Personally, I check out my pending Twitter followers’ overall profiles and tweets to make sure they’re legit.  Sometimes checking out their tweets alone won’t be good enough to analyze whether or not they’re worth following you, as that can be misleading.  Forget about what their bios say either, as most of the time that can be nothing but self-serving.  What I am most interested in is if their tweets and bio is aligned with what they present themselves on their website or any research that I do (i.e. LinkedIn, Facebook, etc).  If what they say on Twitter isn’t holistically in line with their overall persona, then they’re surely going to be denied, ESPECIALLY if they’re MLM.

It doesn’t necessarily matter if they’re in a different industry or business than what I do, although I prefer to establish relationships that are in the realm of my passions and business.  But that doesn’t mean I turn others away.  Far from it!  Again, it’s about the whole as a sum of its parts and vice versa.

Follow the 3 Principles of Social Conversation

In my previous post, I stated 3 principles on conversing socially.  These principles aren’t just something I made up; these are  exactly the methodology that I follow on a regular basis.  Once I have done my research and have welcomed my friends aboard, then I start talking, engaging, entertaining, and edifying.  That’s where I can start seeing the value of my tweets and their conversations/tweets with me.  Sometimes it’s the least of people that I would expect to respond that would respond heavily with interesting and heartfelt opinions and conversations.  Other times, my tweets will cause responses from those that I knew would be the ones that will retweet or make comments.  Those are the types of people that I know will or have become my influencers, and those are the ones that are on my list as QUALITY.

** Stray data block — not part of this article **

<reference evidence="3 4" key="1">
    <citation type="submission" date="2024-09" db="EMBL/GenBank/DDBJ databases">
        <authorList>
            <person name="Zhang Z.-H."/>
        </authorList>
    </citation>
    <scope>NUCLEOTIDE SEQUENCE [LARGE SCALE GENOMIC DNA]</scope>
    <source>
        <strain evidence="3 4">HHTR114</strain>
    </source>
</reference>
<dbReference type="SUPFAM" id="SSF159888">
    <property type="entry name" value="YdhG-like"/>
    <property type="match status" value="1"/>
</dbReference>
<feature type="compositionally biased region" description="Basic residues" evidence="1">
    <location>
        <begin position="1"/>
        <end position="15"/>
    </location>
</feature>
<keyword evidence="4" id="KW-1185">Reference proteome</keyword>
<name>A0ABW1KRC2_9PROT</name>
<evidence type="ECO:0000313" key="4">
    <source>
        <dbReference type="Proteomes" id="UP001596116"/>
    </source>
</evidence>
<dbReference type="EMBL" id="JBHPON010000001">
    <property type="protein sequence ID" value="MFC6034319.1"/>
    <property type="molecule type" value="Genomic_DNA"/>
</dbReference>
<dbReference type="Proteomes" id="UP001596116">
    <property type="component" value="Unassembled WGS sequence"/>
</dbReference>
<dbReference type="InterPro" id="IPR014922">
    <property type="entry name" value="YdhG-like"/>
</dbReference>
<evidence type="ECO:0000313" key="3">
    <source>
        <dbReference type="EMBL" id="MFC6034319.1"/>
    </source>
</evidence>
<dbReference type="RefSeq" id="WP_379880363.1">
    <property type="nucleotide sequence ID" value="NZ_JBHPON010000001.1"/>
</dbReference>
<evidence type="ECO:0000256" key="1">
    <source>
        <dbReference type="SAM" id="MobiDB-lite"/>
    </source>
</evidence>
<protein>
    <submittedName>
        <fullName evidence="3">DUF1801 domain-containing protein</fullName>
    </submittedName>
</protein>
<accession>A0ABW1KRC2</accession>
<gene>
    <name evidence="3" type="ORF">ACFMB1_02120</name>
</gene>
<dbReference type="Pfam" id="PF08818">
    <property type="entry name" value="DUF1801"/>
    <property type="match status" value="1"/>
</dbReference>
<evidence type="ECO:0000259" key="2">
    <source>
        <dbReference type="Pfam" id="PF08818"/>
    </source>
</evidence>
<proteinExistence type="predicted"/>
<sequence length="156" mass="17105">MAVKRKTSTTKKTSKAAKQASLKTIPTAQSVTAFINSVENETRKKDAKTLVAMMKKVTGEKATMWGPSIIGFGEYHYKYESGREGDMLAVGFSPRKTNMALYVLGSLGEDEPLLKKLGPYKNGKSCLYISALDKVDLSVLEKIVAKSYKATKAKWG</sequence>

‘Tis Better to Give than Receive

In order to get influencers in your spheres, sometimes you have to be THAT influencer to start off.  Don’t be afraid to give your followers the retweets, comments, suggestions, etc.  Sparking that type of conversation ensures to them that you know or at least have an interest in their subjects, have the desire to interact with them, and makes them aware that, if anyone, you are listening to what they are saying.  Once that is established, then you start building an organic foundation that blossoms into both of you being influencers to each other.  When that blooms, you’ll see seeds being planted elsewhere while you repeat the process with other followers.

Quality is NEVER Instant

I’m sure my other social media counterparts will have a say in this, but I will make my point.  Quality is and should never be instant.  BFFs come and go (hello LiLo and her many entourages), but true social friends stay.  Building relationships online is just as hard to work on as befriending people in real life.  Don’t rush into things too fast, too often, and too soon.  Let it build and let it grow; you’ll see the differences in the type of quality relationship over time and you will fell good about it.  Trying to be like Ashton Kutcher and generating as many followers JUST to beat another dude isn’t going to get your name out there.  As a matter of fact, it’s only going to be a 1-way street, and that is to get the other guy at the top.

Don’t just be a “good” friend.  Be an AWESOME friend.  Be THAT friend that someone wants to be by your side 24/7 with.  And that type of quality takes work and time.

Best of luck!

David

3 Principles in Social Conversations

Social Conversations

I know that this may be a no-brainer to some, but I figured I’d want to establish a foundation first before I get to the more intricate and advanced details on social media marketing.  In order to tackle the building of that foundation, I’m going to ask a simple question:  What are the underlying basics of social marketing?

Well to start off, it has to be… SOCIAL. That’s a good start, right? But what does being “social” mean in the online, virtual world? Knikkolette already touched base on the fact that you have to be “conversational” in essence, which I totally agree on. In diving further, let’s take “conversational” into the next level of definition: what does that look like on different social mediums like Twitter, Facebook, etc?

3 Principles in Social Conversations